We are finally settled in at home, back from Turkey. All I can say is I loved it. We were there for a total of twelve days: three in Istanbul and nine in Bodrum (coastal Turkey). The country is rich with history, culture and amazing food. Istanbul, being Constantinople during the Roman Empire, was especially filled with facts and history.

One of my favorite parts was visiting the mosques, including the famous Hagia Sophia (above). Each mosque was special in its own way, whether it is the design and architecture, or the murals and decoration. They had a very welcoming feeling that, despite it being sweaty and tourist-packed, made you feel like it was just you and the mosque. Another place we saw was the Topkapi palace which was amazing. It was covered from floor to ceiling in the most beautiful décor. It is hard to put into words the magnificence of the palace. One cool thing I left out was that in less than two minutes, we went from Europe to Asia. Turkey is divided by the Bosphorus River, part in Europe, the other in Asia.

Our first lunch out was at a great restaurant on the Bosphorus river. We (the four of us) had a grilled sea bass with vegetables. The fish was so fresh and all it had was a squeeze of lemon. 

Each day was packed with places to visit and things to do. Another place we went to was the Spice Market, otherwise known as the Egyptian Bazaar, because the Egyptians used to trade and sell their spices there. In my opinion the bazaars are a bit too stuffed and just have a heavy atmosphere, but it was an interesting experience. But that didn’t change my opinion about the food there. Here are some pictures of the Spice Market:

As you can see, there were heaping piles of Turkish delight (good at first, but if you eat too many, they get a bit nauseating), spices and nuts. Unluckily for me, I am allergic to nuts, so I had to be extra careful. We left the market with some black pepper, curry, cumin and a few others I can’t recall.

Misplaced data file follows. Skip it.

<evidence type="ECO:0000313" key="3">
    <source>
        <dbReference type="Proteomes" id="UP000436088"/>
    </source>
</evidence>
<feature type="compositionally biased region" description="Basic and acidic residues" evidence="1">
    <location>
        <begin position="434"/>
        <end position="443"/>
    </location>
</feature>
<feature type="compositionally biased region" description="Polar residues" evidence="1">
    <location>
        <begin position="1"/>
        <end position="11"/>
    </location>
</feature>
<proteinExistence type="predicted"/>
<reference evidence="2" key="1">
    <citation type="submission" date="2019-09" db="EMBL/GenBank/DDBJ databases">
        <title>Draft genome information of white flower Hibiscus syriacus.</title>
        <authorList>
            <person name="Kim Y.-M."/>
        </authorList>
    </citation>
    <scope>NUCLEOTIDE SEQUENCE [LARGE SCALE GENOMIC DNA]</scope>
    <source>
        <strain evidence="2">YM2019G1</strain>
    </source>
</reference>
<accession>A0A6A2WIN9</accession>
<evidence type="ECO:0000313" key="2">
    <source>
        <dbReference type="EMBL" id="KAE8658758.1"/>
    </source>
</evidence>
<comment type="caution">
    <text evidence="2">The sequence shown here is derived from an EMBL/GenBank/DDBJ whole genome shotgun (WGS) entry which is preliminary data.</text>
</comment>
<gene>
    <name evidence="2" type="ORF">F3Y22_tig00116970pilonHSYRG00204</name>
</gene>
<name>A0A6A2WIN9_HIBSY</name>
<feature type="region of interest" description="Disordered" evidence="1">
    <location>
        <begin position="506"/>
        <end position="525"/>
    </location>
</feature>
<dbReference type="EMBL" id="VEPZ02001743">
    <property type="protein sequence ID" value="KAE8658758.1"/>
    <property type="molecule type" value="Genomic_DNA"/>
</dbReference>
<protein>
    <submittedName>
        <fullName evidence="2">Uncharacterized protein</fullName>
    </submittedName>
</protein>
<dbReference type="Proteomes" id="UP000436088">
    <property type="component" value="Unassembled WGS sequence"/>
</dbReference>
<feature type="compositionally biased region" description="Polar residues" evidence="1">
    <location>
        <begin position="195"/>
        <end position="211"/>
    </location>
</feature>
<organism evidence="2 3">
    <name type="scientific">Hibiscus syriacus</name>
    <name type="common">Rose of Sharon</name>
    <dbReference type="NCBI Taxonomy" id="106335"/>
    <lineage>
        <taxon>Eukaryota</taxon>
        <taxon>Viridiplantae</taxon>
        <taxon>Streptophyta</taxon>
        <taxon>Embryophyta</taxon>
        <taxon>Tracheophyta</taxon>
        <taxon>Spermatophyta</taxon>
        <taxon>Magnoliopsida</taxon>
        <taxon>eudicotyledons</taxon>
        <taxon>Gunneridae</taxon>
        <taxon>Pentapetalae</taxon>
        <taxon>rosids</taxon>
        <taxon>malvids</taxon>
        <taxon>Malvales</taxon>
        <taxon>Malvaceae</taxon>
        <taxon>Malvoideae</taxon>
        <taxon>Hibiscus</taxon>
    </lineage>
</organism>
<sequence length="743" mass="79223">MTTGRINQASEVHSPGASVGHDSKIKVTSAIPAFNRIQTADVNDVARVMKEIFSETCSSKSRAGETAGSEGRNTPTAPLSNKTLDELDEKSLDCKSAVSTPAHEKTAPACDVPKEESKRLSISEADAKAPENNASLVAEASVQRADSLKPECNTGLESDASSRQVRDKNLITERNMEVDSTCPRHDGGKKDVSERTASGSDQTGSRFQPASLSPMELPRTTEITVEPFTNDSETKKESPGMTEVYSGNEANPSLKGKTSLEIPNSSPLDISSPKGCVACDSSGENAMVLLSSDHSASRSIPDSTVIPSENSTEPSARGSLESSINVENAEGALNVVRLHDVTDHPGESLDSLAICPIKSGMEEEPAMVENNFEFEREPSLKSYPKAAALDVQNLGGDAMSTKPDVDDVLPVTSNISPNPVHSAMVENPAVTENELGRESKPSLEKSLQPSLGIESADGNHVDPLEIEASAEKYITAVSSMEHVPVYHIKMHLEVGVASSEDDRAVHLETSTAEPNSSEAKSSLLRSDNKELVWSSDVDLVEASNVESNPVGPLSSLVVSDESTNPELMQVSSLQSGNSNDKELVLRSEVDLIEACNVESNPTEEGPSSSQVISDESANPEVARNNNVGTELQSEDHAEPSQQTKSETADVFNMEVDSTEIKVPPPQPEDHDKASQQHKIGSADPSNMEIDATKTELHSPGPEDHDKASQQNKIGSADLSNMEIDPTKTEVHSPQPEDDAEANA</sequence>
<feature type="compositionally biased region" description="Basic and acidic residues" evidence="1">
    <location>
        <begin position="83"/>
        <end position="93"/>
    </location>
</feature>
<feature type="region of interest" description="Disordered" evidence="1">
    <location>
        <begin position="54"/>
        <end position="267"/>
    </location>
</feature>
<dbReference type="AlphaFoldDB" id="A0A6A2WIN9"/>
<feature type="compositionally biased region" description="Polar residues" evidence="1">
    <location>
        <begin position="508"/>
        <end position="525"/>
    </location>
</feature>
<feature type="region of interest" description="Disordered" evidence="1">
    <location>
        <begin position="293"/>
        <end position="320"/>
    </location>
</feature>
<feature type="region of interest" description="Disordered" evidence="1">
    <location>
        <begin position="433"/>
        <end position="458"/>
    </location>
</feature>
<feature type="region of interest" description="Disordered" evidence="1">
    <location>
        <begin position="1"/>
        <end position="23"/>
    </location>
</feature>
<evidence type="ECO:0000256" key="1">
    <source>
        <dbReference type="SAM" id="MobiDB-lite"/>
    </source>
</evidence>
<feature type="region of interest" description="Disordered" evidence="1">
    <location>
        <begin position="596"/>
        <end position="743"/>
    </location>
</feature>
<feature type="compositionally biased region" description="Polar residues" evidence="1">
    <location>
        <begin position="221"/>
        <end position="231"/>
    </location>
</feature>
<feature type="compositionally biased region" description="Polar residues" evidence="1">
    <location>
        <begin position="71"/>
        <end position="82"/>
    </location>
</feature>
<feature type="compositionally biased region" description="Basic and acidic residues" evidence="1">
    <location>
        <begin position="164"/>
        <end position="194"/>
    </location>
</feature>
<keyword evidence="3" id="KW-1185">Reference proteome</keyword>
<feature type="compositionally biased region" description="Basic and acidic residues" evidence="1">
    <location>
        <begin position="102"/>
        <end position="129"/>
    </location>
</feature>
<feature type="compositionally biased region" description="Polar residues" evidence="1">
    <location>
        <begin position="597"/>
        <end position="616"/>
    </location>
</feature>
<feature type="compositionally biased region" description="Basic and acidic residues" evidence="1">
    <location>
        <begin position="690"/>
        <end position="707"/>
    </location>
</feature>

After that, we went to a café and had Turkish coffee, which is kind of muddy, but had an interesting, yet nice taste. For a few hours each day, we had someone guide us around the city and teach us about the sites. She claimed to know how to read Turkish coffee, so she gave it a try on my sister and told her some things I cannot say, but seemed pretty accurate! Turkish coffee reading is simply interpreting how the coffee residue dries and trying to relate it.

The next day, we had an experience of a lifetime: we had a Turkish bath (hamam). Our guide took us to her neighborhood and recommended a Turkish bath for us. In case you don’t know, a Turkish bath is where you strip down, and sit in a steaming hot marble room, and later get rubbed to death with a rough cloth so your skin peels off like a cat being skinned. First you wash yourself with cool water and after, you lie down on a giant marble slab in the middle of the room. It wasn’t the cleanest of places, but that helped make the experience what it was. I, fortunately for you, do not have any pictures of that. About twenty minutes later, a husky Turkish man casually strolled in and snapped his fingers for me to sit down next to the faucet on a little bench. And, WHAM, he slapped my back and started rubbing all of my dead skin off. A few minutes later, he motioned me to lie face down on the marble slab, and I didn’t know what to expect. It was a quick full body massage with hands of iron. He got into my deep tissue, cracked my whole back, and rubbed my muscles only to make me yelp, but later to be in a very relaxed, kind of paralyzed state. Then I had the joy of seeing the rest of my family have their turns.

Keep posted for Part 2 of my trip to Turkey!

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